For oil prices, Saudis are in the driver's seat of a smaller car

Peter Kenny
Peter Kenny

OPEC’s biannual meeting is not likely to change much

By Peter Kenny, chief market strategist for Global Markets Advisory Group and independent market strategist at Kenny & Co. LLC

OPEC’s biannual meeting on Thursday has enormous implications for energy prices and will test the cartel’s ability to manage policy aimed at controlling pricing. If last November’s biannual meeting’s attempts to reduce production are any indication of what to expect in the near term, OPEC may find the future challenging. Last November’s attempts to lift prices as a result of production cuts aimed at reducing global surplus did raise prices for several months, but as we have seen, that lift in pricing has come under pressure.

Saudi energy minister, Khalid al-Falih, arrives to hold a press conference with his Iraqi counterpart on May 22, 2017, in Baghdad, Iraq. (Source: Getty)

The fact of the matter is that OPEC and traditional non-OPEC members now have another producer supplying the global market with cheap energy—the United States. US production has played havoc with the traditional OPEC pricing matrix and has increasingly become far more efficient. As little as three years ago, shale oil production cost the equivalent of $70/bbl. That figure has dropped since to roughly $50/bbl. With ready supply being brought to market at roughly $50/bbl here by US producers and now being exported globally, any effort to shore up pricing from these levels will be nearly impossible. WTI crude closed Tuesday at $50.73/bbl. That is not a coincidence.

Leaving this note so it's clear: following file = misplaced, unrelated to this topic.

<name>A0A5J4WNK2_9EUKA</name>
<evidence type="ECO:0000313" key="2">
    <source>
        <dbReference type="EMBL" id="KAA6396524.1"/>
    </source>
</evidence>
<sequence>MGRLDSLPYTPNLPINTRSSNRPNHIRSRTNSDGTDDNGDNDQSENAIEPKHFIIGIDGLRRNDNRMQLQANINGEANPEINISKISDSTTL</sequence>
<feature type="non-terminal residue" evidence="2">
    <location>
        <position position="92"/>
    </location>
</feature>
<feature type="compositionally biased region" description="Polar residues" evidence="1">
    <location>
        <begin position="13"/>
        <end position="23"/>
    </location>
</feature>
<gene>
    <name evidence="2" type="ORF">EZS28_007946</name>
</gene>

Adding a degree of challenge to the equation for OPEC is that slack in global demand, coupled with increasingly more efficient US production is effectively keeping a lid on prices. Without a significant upsurge in demand, and possibly even with one, supply and pricing metrics have changed permanently. US production has risen nearly 780,000 bbl/day since November.

Another theme that has been undermining OPEC pricing comes in the form cheaters. OPEC has notoriously fallen victim to producers that have violated production limits and recent months are no different. At the top of that list is Iraq, which missed its output targets to the upside by roughly 160,00 BPD in Q1.

OPEC isn’t going anywhere. In fact, Russia and OPEC have agreed to extend production cuts for an additional nine months. Production cuts or not, an uptick in demand or not, US production has permanently altered the axis of energy power globally. If nothing else, Saudi’s ability to produce at lower fixed costs will effectively keep them in the driver’s seat for the foreseeable future. Saudis will just be driving a smaller car.